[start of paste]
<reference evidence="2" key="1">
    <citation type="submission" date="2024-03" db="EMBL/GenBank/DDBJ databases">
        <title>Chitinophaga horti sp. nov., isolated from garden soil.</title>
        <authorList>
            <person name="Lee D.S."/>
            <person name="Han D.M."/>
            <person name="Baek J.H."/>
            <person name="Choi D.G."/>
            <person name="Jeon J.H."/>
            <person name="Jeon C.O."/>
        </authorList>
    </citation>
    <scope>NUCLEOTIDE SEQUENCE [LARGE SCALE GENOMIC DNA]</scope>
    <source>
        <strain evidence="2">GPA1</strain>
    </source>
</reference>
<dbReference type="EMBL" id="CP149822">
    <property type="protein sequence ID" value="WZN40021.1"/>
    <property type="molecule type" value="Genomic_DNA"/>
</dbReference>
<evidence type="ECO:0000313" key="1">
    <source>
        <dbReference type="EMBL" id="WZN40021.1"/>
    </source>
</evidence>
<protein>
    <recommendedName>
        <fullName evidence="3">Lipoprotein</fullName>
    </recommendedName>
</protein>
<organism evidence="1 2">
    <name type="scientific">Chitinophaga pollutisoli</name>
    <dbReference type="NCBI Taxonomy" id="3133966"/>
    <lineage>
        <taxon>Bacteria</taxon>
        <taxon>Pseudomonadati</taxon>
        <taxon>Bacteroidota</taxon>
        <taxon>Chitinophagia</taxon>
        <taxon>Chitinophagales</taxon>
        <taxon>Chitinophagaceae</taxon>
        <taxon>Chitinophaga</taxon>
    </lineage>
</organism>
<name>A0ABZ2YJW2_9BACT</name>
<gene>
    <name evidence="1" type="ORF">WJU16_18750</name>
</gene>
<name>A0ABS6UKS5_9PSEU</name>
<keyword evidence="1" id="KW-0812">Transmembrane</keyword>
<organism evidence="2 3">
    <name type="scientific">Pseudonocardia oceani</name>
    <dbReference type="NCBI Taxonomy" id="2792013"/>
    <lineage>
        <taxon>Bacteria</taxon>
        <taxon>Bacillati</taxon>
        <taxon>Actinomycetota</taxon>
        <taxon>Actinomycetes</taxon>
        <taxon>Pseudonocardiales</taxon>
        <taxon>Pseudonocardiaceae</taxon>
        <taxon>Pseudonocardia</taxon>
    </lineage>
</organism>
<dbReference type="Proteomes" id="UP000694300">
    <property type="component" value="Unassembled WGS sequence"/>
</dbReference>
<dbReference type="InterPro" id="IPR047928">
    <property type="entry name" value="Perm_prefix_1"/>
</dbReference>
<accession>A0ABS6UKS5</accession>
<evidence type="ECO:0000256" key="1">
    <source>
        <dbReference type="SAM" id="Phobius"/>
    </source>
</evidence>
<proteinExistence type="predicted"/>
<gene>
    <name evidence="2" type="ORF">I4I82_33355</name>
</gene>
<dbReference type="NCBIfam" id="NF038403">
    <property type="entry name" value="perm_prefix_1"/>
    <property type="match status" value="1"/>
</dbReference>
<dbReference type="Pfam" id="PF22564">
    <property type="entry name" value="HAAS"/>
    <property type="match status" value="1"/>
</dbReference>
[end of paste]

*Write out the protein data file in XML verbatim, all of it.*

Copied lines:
<reference evidence="2" key="1">
    <citation type="submission" date="2024-03" db="EMBL/GenBank/DDBJ databases">
        <title>Chitinophaga horti sp. nov., isolated from garden soil.</title>
        <authorList>
            <person name="Lee D.S."/>
            <person name="Han D.M."/>
            <person name="Baek J.H."/>
            <person name="Choi D.G."/>
            <person name="Jeon J.H."/>
            <person name="Jeon C.O."/>
        </authorList>
    </citation>
    <scope>NUCLEOTIDE SEQUENCE [LARGE SCALE GENOMIC DNA]</scope>
    <source>
        <strain evidence="2">GPA1</strain>
    </source>
</reference>
<dbReference type="EMBL" id="CP149822">
    <property type="protein sequence ID" value="WZN40021.1"/>
    <property type="molecule type" value="Genomic_DNA"/>
</dbReference>
<evidence type="ECO:0000313" key="1">
    <source>
        <dbReference type="EMBL" id="WZN40021.1"/>
    </source>
</evidence>
<protein>
    <recommendedName>
        <fullName evidence="3">Lipoprotein</fullName>
    </recommendedName>
</protein>
<organism evidence="1 2">
    <name type="scientific">Chitinophaga pollutisoli</name>
    <dbReference type="NCBI Taxonomy" id="3133966"/>
    <lineage>
        <taxon>Bacteria</taxon>
        <taxon>Pseudomonadati</taxon>
        <taxon>Bacteroidota</taxon>
        <taxon>Chitinophagia</taxon>
        <taxon>Chitinophagales</taxon>
        <taxon>Chitinophagaceae</taxon>
        <taxon>Chitinophaga</taxon>
    </lineage>
</organism>
<name>A0ABZ2YJW2_9BACT</name>
<gene>
    <name evidence="1" type="ORF">WJU16_18750</name>
</gene>
<name>A0ABS6UKS5_9PSEU</name>
<keyword evidence="1" id="KW-0812">Transmembrane</keyword>
<organism evidence="2 3">
    <name type="scientific">Pseudonocardia oceani</name>
    <dbReference type="NCBI Taxonomy" id="2792013"/>
    <lineage>
        <taxon>Bacteria</taxon>
        <taxon>Bacillati</taxon>
        <taxon>Actinomycetota</taxon>
        <taxon>Actinomycetes</taxon>
        <taxon>Pseudonocardiales</taxon>
        <taxon>Pseudonocardiaceae</taxon>
        <taxon>Pseudonocardia</taxon>
    </lineage>
</organism>
<dbReference type="Proteomes" id="UP000694300">
    <property type="component" value="Unassembled WGS sequence"/>
</dbReference>
<dbReference type="InterPro" id="IPR047928">
    <property type="entry name" value="Perm_prefix_1"/>
</dbReference>
<accession>A0ABS6UKS5</accession>
<evidence type="ECO:0000256" key="1">
    <source>
        <dbReference type="SAM" id="Phobius"/>
    </source>
</evidence>
<proteinExistence type="predicted"/>
<gene>
    <name evidence="2" type="ORF">I4I82_33355</name>
</gene>
<dbReference type="NCBIfam" id="NF038403">
    <property type="entry name" value="perm_prefix_1"/>
    <property type="match status" value="1"/>
</dbReference>
<dbReference type="Pfam" id="PF22564">
    <property type="entry name" value="HAAS"/>
    <property type="match status" value="1"/>
</dbReference>